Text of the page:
The Bronze Screen: 100 Years of the Latino Image in Hollywood
The Bronze screen honors the past, illuminates the present, and opens a window to the future of Latinos in motion pictures. From silent movies to urban gang films, stereotypes of the Greaser, the Lazy Mexican, the Latin lover and the Dark lady are examined. Rare and extensive footage traces the progression of this distorted screen image to the increased prominence of today’s Latino actors, writers and directors. Length: 120 minutes.
Call number: Media Services Video Record 24703 DVD
The Celluloid Closet
Summary: Footage from over 120 films shows the changing face of homosexuality (both male and female) in the movies from cruel stereotypes to covert love to the activist triumphs of the 1990s. Many noted actors, writers and commentators provide funny and insightful anecdotes regarding the history of the role of gay men and lesbians in the movies. Length: 102 minutes
Call number: Media Services Video Record 10763 DVD
Summary: Examines the treatment of black characters throughout the history of American cinema, using examples from classic films beginning with footage by Thomas Edison in 1903 to the present, tracing how Hollywood has aided and abetted the public perception of the African-American. From its earliest days, Hollywood reflected society’s fear of blacks and countered with wish-fulfilling images of African-Americans as servile, ignorant, superstitious, or untrustworthy. Length: 50 minutes.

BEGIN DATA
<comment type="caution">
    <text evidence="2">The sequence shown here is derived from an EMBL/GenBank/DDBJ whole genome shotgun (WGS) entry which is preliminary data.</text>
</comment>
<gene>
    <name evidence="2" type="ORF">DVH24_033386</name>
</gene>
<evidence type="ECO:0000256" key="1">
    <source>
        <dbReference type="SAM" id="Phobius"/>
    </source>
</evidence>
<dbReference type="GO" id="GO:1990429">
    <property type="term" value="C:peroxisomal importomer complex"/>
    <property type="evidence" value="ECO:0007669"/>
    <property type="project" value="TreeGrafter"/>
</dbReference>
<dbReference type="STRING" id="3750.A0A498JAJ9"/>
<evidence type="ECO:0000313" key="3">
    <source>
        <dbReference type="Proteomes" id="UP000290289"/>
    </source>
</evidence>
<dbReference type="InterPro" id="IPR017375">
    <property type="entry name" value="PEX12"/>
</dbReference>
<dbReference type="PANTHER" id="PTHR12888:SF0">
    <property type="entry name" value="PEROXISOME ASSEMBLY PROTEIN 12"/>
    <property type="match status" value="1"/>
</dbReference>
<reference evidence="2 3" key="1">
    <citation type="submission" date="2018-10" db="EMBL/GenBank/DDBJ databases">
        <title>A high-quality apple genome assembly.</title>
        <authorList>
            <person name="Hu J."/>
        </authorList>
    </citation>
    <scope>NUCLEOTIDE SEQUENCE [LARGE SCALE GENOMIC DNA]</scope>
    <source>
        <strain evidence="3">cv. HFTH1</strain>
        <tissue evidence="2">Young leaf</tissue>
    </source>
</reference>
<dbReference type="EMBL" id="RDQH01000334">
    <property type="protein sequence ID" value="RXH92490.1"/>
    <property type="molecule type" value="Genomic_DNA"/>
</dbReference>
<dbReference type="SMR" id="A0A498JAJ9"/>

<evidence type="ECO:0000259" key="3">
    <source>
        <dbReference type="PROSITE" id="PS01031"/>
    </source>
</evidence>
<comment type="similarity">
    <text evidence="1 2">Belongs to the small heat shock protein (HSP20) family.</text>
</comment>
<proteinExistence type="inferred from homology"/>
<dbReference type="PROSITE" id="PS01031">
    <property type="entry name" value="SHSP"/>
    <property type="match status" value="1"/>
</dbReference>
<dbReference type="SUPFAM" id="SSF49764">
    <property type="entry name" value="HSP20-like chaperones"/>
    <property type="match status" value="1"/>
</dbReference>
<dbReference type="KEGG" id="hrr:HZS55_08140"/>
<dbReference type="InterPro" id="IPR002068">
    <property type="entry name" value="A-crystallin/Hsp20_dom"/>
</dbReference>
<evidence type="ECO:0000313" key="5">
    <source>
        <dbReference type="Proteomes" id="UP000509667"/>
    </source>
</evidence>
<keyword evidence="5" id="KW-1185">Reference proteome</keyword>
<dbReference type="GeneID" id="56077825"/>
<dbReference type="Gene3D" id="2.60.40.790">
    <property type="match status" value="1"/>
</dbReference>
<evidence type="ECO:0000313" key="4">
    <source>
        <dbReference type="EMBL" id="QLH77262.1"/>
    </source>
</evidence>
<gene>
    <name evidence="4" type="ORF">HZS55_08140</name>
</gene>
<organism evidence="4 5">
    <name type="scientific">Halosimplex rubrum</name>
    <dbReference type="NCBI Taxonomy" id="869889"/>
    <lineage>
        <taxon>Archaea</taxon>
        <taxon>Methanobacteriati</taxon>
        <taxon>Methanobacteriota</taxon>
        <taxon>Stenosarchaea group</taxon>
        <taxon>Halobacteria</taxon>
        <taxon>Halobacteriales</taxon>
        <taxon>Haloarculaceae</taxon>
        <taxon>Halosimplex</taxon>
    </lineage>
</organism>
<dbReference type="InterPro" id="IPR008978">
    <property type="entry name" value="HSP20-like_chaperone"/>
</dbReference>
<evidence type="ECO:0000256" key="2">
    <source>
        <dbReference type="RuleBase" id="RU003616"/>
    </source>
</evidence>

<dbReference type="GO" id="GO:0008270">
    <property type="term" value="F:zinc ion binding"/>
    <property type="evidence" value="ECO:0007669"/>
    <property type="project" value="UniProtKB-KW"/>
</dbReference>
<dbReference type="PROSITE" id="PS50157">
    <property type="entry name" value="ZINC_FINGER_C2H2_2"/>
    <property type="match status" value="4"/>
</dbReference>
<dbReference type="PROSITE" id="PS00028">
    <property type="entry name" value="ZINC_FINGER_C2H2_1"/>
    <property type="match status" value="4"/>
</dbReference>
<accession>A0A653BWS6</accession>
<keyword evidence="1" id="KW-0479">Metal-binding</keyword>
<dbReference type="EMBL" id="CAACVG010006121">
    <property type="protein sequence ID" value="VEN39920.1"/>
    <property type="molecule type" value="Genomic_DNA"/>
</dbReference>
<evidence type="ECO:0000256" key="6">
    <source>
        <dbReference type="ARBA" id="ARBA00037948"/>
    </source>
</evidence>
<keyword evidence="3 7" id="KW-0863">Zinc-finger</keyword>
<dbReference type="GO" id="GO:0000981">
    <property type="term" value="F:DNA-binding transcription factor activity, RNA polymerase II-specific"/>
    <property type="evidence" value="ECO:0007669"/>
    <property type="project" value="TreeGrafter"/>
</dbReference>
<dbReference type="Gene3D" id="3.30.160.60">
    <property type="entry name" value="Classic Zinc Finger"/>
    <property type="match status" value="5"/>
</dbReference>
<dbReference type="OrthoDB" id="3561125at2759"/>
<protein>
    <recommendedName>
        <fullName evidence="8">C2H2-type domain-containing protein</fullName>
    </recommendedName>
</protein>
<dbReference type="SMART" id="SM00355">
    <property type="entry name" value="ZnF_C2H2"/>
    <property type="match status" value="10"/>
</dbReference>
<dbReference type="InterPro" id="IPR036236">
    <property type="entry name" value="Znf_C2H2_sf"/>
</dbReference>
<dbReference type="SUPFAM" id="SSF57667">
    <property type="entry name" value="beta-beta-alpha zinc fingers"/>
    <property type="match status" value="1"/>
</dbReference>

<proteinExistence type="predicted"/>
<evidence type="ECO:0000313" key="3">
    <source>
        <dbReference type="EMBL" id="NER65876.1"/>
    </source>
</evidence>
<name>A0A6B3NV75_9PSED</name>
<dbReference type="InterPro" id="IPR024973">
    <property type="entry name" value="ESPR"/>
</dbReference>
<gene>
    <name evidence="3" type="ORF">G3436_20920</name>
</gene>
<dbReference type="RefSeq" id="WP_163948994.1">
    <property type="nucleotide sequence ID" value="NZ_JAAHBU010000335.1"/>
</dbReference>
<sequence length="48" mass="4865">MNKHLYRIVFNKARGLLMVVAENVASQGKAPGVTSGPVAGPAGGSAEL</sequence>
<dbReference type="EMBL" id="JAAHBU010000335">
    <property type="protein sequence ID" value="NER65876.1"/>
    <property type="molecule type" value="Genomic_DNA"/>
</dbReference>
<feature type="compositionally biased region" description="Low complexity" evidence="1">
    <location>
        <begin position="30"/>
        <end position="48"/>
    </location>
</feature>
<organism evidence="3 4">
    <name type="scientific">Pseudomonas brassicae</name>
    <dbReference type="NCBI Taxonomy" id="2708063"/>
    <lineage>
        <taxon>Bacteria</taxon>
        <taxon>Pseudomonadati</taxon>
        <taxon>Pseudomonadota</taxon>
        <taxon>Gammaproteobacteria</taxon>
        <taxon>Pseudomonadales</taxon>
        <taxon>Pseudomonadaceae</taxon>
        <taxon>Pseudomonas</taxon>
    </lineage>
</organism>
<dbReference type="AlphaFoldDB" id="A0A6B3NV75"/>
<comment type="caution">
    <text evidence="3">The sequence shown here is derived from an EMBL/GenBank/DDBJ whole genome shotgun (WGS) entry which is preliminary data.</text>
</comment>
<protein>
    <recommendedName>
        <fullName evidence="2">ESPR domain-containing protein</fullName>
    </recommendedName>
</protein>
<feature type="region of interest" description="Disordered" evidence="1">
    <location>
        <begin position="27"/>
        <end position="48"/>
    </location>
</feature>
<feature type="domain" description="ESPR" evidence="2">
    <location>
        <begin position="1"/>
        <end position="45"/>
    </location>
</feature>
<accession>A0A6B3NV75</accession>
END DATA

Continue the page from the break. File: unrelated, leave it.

Call number: Media Services Video Record 20765 DVD
The Slanted Screen
Summary: Explores the portrayals of Asian men in American cinema, chronicling the experiences of actors who have had to struggle against ethnic stereotyping and limiting roles. The film presents a critical examination of Hollywood’s image-making machine, through a fascinating parade of 50 film clips spanning a century. Length: 42 minutes.
Call number: Media Services Video Record 26678 DVD
Summary: Cree filmmaker Neil Diamond takes an entertaining and insightful look at the Hollywood Indian, exploring the portrayal of North American Natives through a century of cinema. Travelling through the heartland of America, Diamond looks at how the myth of “the Injun” has influenced the world’s understanding – and misunderstanding – of Natives. With clips from hundreds of classic and recent films, and candid interviews with celebrated Native and non-Native directors, writers, actors and activists, including Clint Eastwood, Robbie Robertson, Sacheen Littlefeather, John Trudell and Russell Means, Reel Injun traces the evolution of cinema’s depiction of Native people from the silent film era to the present day. Length: 86 minutes.